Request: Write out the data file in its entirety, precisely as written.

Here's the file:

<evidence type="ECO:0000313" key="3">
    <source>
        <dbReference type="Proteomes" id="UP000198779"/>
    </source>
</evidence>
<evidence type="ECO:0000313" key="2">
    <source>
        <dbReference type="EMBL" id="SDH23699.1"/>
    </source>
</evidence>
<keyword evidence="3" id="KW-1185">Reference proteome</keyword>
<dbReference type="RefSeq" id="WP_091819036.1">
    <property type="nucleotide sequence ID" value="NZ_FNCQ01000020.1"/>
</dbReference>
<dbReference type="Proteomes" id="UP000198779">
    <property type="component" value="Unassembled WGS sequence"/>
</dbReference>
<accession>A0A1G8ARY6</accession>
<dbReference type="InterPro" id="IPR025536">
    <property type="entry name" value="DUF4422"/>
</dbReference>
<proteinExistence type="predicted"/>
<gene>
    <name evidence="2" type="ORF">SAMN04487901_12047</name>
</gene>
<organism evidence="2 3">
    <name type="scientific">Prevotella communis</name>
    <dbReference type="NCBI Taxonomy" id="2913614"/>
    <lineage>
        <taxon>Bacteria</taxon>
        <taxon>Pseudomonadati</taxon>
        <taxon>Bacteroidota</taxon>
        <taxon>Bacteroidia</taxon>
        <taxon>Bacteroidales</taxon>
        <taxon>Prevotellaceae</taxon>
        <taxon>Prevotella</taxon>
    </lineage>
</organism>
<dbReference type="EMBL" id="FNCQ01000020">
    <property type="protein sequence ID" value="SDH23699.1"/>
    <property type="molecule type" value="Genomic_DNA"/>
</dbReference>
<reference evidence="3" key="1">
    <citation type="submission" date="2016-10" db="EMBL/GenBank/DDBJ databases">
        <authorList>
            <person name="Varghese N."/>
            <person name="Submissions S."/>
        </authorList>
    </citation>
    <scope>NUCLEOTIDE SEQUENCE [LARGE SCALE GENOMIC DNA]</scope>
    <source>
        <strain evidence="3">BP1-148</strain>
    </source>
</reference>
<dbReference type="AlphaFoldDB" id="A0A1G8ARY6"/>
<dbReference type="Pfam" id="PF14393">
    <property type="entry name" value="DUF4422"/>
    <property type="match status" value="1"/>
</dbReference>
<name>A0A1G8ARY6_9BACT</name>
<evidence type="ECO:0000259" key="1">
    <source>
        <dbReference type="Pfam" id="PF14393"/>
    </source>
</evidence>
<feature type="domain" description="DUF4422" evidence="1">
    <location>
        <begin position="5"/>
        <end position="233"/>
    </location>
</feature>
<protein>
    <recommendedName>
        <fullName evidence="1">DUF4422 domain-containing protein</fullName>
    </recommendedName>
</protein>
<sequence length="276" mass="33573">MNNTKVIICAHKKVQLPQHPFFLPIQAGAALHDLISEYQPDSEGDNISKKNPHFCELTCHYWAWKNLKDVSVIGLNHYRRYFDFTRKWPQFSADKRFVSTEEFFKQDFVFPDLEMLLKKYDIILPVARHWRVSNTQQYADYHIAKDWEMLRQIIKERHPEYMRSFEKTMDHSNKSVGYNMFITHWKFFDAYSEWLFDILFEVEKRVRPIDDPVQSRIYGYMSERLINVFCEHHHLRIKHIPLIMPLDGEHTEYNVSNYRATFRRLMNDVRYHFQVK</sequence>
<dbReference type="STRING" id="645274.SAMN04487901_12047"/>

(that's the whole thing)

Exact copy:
<evidence type="ECO:0000313" key="3">
    <source>
        <dbReference type="Proteomes" id="UP000198779"/>
    </source>
</evidence>
<evidence type="ECO:0000313" key="2">
    <source>
        <dbReference type="EMBL" id="SDH23699.1"/>
    </source>
</evidence>
<keyword evidence="3" id="KW-1185">Reference proteome</keyword>
<dbReference type="RefSeq" id="WP_091819036.1">
    <property type="nucleotide sequence ID" value="NZ_FNCQ01000020.1"/>
</dbReference>
<dbReference type="Proteomes" id="UP000198779">
    <property type="component" value="Unassembled WGS sequence"/>
</dbReference>
<accession>A0A1G8ARY6</accession>
<dbReference type="InterPro" id="IPR025536">
    <property type="entry name" value="DUF4422"/>
</dbReference>
<proteinExistence type="predicted"/>
<gene>
    <name evidence="2" type="ORF">SAMN04487901_12047</name>
</gene>
<organism evidence="2 3">
    <name type="scientific">Prevotella communis</name>
    <dbReference type="NCBI Taxonomy" id="2913614"/>
    <lineage>
        <taxon>Bacteria</taxon>
        <taxon>Pseudomonadati</taxon>
        <taxon>Bacteroidota</taxon>
        <taxon>Bacteroidia</taxon>
        <taxon>Bacteroidales</taxon>
        <taxon>Prevotellaceae</taxon>
        <taxon>Prevotella</taxon>
    </lineage>
</organism>
<dbReference type="EMBL" id="FNCQ01000020">
    <property type="protein sequence ID" value="SDH23699.1"/>
    <property type="molecule type" value="Genomic_DNA"/>
</dbReference>
<reference evidence="3" key="1">
    <citation type="submission" date="2016-10" db="EMBL/GenBank/DDBJ databases">
        <authorList>
            <person name="Varghese N."/>
            <person name="Submissions S."/>
        </authorList>
    </citation>
    <scope>NUCLEOTIDE SEQUENCE [LARGE SCALE GENOMIC DNA]</scope>
    <source>
        <strain evidence="3">BP1-148</strain>
    </source>
</reference>
<dbReference type="AlphaFoldDB" id="A0A1G8ARY6"/>
<dbReference type="Pfam" id="PF14393">
    <property type="entry name" value="DUF4422"/>
    <property type="match status" value="1"/>
</dbReference>
<name>A0A1G8ARY6_9BACT</name>
<evidence type="ECO:0000259" key="1">
    <source>
        <dbReference type="Pfam" id="PF14393"/>
    </source>
</evidence>
<feature type="domain" description="DUF4422" evidence="1">
    <location>
        <begin position="5"/>
        <end position="233"/>
    </location>
</feature>
<protein>
    <recommendedName>
        <fullName evidence="1">DUF4422 domain-containing protein</fullName>
    </recommendedName>
</protein>
<sequence length="276" mass="33573">MNNTKVIICAHKKVQLPQHPFFLPIQAGAALHDLISEYQPDSEGDNISKKNPHFCELTCHYWAWKNLKDVSVIGLNHYRRYFDFTRKWPQFSADKRFVSTEEFFKQDFVFPDLEMLLKKYDIILPVARHWRVSNTQQYADYHIAKDWEMLRQIIKERHPEYMRSFEKTMDHSNKSVGYNMFITHWKFFDAYSEWLFDILFEVEKRVRPIDDPVQSRIYGYMSERLINVFCEHHHLRIKHIPLIMPLDGEHTEYNVSNYRATFRRLMNDVRYHFQVK</sequence>
<dbReference type="STRING" id="645274.SAMN04487901_12047"/>